Please tell us about your background
Firstly I’d like to say thank you for the interview opportunity, it always surprises me when people are genuinely interested!
At school I had an interest in electronics and was even on TV with robots I had built. This interest lead to subject choices and eventually a career in electronic engineering. I finished an apprenticeship and continued employment with a military company testing missile guidance systems.
However this got repetitive and the ennui induced by sitting in a sunlight starved factory all week was enough to prompt my arm to erect and scream “me, me, me” when the company announced redundancies and asked who wanted to volunteer to be laid off. I had dreamed of travel for a while (since the second day I started work actually) and this was the first good chance of me being able to go for it.
Please tell us where you are now?
I am in Perth, Australia at the moment on a working holiday visa. I have been here 4 months picking up odd jobs and spending time developing my personal blog, AdventureRob to a point where I’m happy with it.
What jobs have you had in Perth?
Some typical backpacker jobs; I have been gardening, handing out flyers promoting a gym and taking surveys in a car park asking people what they are doing there (funnily enough, most people are just parking their car). I have no experience in any of these fields before so they were all enjoyable and fresh to me.
How would you define your blog?
I have been ‘finding my writing voice’ recently which is also influencing topics I write about. It started off as typical travel blogs do, documenting what I’m up too with my opinion and sense of humour thrown in. Then I decided it was going to be a travel site, so facts went in and the humour was lost a bit. Then I added my photography and guides/tips but still wasn’t quite happy continuing.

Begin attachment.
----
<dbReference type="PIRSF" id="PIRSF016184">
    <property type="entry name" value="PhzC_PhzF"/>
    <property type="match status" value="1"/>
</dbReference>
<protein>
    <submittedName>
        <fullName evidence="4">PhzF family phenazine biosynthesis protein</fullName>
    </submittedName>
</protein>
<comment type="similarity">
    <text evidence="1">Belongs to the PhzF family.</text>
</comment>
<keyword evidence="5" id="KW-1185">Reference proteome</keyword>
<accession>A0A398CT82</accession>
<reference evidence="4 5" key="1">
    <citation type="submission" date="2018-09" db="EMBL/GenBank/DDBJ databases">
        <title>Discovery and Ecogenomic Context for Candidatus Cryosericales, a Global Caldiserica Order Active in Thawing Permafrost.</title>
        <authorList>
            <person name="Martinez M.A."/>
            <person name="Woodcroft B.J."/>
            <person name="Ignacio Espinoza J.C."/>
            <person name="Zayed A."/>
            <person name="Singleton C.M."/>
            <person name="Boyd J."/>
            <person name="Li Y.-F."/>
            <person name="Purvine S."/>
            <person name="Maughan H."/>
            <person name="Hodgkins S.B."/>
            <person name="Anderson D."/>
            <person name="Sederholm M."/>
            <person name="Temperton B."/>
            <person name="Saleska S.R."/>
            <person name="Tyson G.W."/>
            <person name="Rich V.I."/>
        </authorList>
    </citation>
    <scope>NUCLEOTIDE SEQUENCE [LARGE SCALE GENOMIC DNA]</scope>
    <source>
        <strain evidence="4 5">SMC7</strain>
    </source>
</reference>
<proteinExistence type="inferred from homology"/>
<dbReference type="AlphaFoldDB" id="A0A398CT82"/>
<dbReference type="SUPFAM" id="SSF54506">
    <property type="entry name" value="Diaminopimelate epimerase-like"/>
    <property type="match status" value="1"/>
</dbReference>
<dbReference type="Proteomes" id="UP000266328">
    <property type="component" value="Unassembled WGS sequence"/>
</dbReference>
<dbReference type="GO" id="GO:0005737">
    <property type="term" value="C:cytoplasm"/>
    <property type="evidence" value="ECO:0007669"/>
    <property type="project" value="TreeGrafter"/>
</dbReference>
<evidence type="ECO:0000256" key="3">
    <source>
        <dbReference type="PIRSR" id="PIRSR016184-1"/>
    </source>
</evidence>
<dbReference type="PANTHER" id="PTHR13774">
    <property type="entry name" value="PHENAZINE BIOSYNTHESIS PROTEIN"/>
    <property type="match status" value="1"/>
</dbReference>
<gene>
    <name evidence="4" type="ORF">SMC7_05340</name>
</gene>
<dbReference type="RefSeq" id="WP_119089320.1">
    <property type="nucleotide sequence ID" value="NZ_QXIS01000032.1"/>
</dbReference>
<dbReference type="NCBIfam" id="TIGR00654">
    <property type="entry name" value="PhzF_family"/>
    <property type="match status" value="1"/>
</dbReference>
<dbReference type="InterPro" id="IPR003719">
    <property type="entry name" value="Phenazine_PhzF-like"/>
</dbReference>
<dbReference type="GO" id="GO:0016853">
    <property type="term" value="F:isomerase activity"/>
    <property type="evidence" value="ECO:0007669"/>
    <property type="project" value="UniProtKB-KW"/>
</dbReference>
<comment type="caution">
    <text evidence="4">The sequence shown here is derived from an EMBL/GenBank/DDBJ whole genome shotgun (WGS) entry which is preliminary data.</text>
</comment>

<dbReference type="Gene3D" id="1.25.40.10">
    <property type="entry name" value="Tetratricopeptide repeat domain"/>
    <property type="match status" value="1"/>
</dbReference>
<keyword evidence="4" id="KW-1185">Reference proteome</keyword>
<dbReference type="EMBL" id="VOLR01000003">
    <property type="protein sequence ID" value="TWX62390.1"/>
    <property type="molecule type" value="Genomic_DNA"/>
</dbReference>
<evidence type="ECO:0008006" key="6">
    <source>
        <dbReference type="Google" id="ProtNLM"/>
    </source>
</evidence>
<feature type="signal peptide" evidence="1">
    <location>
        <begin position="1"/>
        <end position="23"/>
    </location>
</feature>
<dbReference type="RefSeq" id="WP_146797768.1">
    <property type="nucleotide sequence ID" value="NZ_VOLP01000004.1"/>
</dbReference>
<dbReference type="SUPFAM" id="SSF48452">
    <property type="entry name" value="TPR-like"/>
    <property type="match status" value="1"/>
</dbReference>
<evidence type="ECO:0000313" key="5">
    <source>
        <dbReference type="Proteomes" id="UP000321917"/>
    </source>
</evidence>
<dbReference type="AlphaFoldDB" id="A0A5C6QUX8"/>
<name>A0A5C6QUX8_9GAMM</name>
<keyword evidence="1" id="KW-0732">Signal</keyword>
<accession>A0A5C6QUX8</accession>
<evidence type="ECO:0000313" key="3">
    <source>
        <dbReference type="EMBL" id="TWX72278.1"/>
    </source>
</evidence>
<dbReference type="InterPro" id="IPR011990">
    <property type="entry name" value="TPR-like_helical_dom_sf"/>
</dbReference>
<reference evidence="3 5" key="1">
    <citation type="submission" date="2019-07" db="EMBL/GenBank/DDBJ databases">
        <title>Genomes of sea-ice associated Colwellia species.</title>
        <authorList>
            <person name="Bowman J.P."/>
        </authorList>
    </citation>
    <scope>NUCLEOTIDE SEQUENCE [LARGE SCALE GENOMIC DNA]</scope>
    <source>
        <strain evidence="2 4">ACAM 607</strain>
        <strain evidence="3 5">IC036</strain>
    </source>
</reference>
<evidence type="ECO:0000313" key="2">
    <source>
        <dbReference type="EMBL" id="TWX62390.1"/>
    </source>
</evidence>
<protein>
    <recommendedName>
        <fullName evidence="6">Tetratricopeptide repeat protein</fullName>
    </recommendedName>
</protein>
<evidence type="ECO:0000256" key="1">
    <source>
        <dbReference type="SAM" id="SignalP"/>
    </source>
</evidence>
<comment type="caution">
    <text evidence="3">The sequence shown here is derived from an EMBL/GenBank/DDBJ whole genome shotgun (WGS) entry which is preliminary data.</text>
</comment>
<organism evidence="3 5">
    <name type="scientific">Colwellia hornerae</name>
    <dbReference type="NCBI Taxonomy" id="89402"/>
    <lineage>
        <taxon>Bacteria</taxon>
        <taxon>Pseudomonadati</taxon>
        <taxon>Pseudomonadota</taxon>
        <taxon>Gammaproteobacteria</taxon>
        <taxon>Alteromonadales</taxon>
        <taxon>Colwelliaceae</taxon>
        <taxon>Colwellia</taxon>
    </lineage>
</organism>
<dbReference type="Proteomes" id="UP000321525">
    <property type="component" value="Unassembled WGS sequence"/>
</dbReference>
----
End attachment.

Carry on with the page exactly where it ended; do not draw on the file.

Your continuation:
I was unsure on how to evolve the blog further so I did the best thing I could and asked. I got a positive response about the style I basically started out with. Whilst I travel and do the whole lifestyle design thing to an extent, I just consider the blog a personal or life blog. It’s about me, that’s it.
What countries have you been to so far?
I set off in March and my first destination was Malaysia, most of which was on Borneo Island. Whilst passing through there I spent some time in Brunei and then flew over to Singapore. After that I headed north and spent time in Thailand, Laos and Cambodia. All this totalled 4 months before heading over to Australia.
How long do you typically stay in one country?
I wouldn’t say I stick to a typical time schedule; I usually keep it in proportion to the size of the place, things to do and cost of staying there. I find 2 weeks is a good amount of time to see cities.
I try not to rush my travels and now try to time them to some event going on there when possible as it annoys me no end when I find I am missing out on something by arriving late or leaving early.
I missed out on the Thai new year celebrations, Kuching’s Rainforest music festival, Singapore esplanade hosting video game music in full orchestra, 2 full moon parties on Thailands Koh Phangan island and more time dating a very nice Cambodian girl all due to bad timing, so I try to plan in advance a bit now. I have some things I’m very interested in coming up in February in Sydney for example.
If you had to choose one place to live for the rest of your life, where would that be?
From the countries I’ve visited so far, I’d have to say Singapore. The place is so well connected, it’s easy to get around the world from there, they encourage and love travel. The people are very nice, generally happy and varied in culture; it’s a true international place. Food is excellent everywhere, it’s clean, gadgets are cheap (I got my dSLR camera from there) and there is always something going on socially.
How much money did you have saved when you started your adventure?
I literally ended last year on no money after spending the year getting out of debt, so I have traveled solely on redundancy money. Before setting off I got a new netbook, motorbike lessons/licence, a TEFL (Teaching English as a Foreign Language) qualification and a few other travel related things leaving me with about £7K (US$11.5k) to start my travels with, that figure is quite lower now though!
How do you earn an income?